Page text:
We've all fallen victim to it at one point or another in our lives, the oft stated American culture marketing message that barrages us day and night with one message: having lot's of stuff is the key to a happy and successful life. There's even a saying out there that states that the person with the most stuff wins. That message is crammed down our throats day and night and sometimes we even buy into it. “I have to have it,!” comes into your brain and the next thing you know, you're buying something you don't need and may not even want. You may even notice after awhile that it's not making your life better or happier or easier, it's just making your home more cluttered and you a little poorer.
Below I've listed the top 3 ways people end up with stuff they don't want and need and some reasons why you should get rid of it right now.
Retail Therapy: Yeah, I get it. You had a bad day so you want a little pick me up and rather than eating a piece of cake or downing a glass or wine, you go shopping. You buy something you don't need and maybe don't really even want because the buying of the item itself is the therapy. You feel a little rush of excitement from the purchase and then you bring it home and half the time it stays in the bag or the tags are left on or it ends up in the back of your closet never seen again because you bought something you didn't want or need because you really needed and wanted a short-term “fix” to make you feel better and escape your problems. Except now you are creating a long term problem because instead of dealing with the issue that had you running for the stores, you've ignored it and now you've got a closet full of crap you never use as a result. Not only that but you probably feel guilty for buying it and worse for never wearing it. It doesn't even matter if cost $500 or $5 because the guilt is usually the same and you'll still feel guilty for never using it so you keep it thinking maybe one day you'll wear it or the guilt will go away or you can figure out something useful to do with it. Meanwhile, there's not much room in your closet to store the clothing you actually do like and wear.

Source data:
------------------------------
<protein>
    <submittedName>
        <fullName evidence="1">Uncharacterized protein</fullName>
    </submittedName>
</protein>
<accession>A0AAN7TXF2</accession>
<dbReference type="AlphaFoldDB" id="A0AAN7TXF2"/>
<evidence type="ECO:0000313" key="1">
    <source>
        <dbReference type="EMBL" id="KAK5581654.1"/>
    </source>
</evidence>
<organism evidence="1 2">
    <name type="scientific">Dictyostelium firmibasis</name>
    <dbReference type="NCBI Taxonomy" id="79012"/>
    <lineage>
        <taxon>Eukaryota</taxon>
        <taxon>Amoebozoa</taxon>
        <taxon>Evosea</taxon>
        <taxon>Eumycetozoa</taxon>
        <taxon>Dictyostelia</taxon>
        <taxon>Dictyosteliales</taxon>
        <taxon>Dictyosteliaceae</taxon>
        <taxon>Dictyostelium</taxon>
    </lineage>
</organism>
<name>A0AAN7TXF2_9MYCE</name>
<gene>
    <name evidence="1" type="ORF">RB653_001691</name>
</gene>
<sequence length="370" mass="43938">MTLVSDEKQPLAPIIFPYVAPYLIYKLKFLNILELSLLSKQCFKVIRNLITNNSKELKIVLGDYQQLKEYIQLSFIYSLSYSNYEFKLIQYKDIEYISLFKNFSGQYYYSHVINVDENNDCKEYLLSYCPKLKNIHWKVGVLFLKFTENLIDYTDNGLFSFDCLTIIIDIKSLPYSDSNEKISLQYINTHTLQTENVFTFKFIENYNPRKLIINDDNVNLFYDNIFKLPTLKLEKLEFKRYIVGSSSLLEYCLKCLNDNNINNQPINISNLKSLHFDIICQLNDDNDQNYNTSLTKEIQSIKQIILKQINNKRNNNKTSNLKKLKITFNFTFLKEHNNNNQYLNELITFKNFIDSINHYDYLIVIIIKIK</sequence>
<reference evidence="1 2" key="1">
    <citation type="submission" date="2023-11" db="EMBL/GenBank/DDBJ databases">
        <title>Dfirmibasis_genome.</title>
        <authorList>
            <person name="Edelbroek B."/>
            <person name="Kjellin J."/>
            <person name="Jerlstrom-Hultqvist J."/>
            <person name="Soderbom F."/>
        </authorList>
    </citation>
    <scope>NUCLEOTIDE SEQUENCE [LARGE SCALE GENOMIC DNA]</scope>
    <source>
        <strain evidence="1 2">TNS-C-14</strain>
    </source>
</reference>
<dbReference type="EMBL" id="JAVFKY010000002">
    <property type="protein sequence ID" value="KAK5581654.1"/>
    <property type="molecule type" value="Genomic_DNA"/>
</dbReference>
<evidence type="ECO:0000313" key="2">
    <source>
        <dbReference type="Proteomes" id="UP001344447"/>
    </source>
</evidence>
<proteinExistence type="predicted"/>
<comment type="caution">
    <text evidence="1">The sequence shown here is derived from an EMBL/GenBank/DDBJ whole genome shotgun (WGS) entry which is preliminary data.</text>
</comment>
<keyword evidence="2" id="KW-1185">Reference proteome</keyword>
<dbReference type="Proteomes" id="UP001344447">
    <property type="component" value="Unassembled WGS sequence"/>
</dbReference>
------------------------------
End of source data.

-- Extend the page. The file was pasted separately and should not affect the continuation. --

Solution: The next time you've got the urge for some retail therapy, ask yourself if it's worth it to buy something you will never use AND feel guilty about it? Is that guilt serving you? NO! Also remind yourself that it's OK to feel bad about something. It's OK to have a crappy day and feel bad and just let yourself process the emotions. It's actually healthy to do that as are bubble baths, meditation or taking long walks. So take all the clothing you never wear and feel guilty about and sell it or donate it or give it to a friend. I don't care, just turn what was a negative thing into a positive by letting someone else enjoy it and freeing your body, mind and closet space of the clothing that no longer serves you.